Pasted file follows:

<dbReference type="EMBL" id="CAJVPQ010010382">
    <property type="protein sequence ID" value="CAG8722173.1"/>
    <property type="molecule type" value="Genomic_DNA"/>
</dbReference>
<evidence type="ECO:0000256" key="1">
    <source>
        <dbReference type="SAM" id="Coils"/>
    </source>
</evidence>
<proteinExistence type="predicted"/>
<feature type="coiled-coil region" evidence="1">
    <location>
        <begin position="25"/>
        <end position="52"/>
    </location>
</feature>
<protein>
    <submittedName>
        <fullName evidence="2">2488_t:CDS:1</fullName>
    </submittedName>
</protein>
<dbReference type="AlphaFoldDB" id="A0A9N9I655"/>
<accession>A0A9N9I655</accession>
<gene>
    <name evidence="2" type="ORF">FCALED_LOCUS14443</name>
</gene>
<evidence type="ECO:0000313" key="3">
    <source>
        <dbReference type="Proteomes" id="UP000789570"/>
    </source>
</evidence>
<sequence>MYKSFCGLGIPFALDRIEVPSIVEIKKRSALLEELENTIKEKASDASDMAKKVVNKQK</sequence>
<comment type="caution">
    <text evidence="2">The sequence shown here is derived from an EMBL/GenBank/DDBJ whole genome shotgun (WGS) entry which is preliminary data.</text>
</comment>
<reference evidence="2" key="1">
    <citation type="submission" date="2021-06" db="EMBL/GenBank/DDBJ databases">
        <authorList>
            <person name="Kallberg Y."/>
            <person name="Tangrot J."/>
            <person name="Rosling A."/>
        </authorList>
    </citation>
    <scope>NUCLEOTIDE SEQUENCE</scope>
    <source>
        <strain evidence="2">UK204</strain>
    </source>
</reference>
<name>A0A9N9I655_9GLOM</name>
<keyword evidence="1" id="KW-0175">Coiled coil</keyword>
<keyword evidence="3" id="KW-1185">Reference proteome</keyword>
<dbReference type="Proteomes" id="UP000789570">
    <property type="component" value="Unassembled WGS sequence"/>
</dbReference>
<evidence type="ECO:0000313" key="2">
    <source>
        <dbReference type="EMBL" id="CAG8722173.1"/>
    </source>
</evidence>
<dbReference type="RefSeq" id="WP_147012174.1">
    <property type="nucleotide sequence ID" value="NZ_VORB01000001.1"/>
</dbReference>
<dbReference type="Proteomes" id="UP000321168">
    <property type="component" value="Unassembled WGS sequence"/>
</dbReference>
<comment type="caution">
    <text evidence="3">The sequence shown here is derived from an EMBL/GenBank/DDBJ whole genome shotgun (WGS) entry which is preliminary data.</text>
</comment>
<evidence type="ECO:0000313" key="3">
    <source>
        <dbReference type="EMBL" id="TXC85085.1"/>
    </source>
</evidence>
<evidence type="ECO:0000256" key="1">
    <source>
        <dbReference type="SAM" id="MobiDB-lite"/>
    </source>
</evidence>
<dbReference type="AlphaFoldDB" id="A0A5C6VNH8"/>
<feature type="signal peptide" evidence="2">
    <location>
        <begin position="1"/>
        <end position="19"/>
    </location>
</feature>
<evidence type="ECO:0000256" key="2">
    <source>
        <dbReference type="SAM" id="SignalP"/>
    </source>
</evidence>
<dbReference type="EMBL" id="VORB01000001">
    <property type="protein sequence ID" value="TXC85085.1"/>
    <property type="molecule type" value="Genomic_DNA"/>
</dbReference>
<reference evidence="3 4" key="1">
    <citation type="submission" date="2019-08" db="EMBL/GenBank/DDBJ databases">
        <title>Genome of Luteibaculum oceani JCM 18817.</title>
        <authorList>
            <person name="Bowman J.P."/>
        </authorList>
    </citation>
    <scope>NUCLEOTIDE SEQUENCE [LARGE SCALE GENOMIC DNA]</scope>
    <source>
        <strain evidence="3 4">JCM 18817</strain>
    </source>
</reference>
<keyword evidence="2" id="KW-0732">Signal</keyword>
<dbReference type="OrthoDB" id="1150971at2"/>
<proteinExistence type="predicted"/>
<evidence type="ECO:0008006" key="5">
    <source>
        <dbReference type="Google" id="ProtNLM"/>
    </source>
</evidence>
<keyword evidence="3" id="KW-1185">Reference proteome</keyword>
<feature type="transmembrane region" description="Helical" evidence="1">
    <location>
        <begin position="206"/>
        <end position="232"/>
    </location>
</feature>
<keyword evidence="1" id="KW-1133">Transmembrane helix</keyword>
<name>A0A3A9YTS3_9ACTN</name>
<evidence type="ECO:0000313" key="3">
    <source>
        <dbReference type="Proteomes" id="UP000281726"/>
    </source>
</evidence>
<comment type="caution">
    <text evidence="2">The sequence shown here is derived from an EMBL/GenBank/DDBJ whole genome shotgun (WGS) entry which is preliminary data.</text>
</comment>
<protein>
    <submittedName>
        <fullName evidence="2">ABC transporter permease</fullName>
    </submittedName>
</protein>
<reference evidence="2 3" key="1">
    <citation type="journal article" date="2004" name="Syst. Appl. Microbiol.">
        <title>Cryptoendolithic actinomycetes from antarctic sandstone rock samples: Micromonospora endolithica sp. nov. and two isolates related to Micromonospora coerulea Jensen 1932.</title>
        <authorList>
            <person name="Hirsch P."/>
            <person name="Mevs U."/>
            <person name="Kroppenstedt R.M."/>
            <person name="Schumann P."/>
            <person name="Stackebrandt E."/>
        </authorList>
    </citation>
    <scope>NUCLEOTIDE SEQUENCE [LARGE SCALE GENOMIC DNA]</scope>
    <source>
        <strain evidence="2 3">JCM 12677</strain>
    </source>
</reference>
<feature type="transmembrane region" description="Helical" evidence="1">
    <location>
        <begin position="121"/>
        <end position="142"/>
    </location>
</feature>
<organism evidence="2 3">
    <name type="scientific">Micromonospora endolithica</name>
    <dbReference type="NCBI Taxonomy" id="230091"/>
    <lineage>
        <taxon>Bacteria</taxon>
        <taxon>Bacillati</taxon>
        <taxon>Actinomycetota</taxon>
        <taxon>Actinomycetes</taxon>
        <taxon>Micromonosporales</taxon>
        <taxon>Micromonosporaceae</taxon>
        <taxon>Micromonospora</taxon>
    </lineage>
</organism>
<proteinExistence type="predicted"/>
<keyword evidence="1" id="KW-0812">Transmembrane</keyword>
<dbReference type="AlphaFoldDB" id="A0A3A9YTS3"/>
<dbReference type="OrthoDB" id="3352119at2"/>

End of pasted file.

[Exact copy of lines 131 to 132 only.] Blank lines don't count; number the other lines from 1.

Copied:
</comment>
<protein>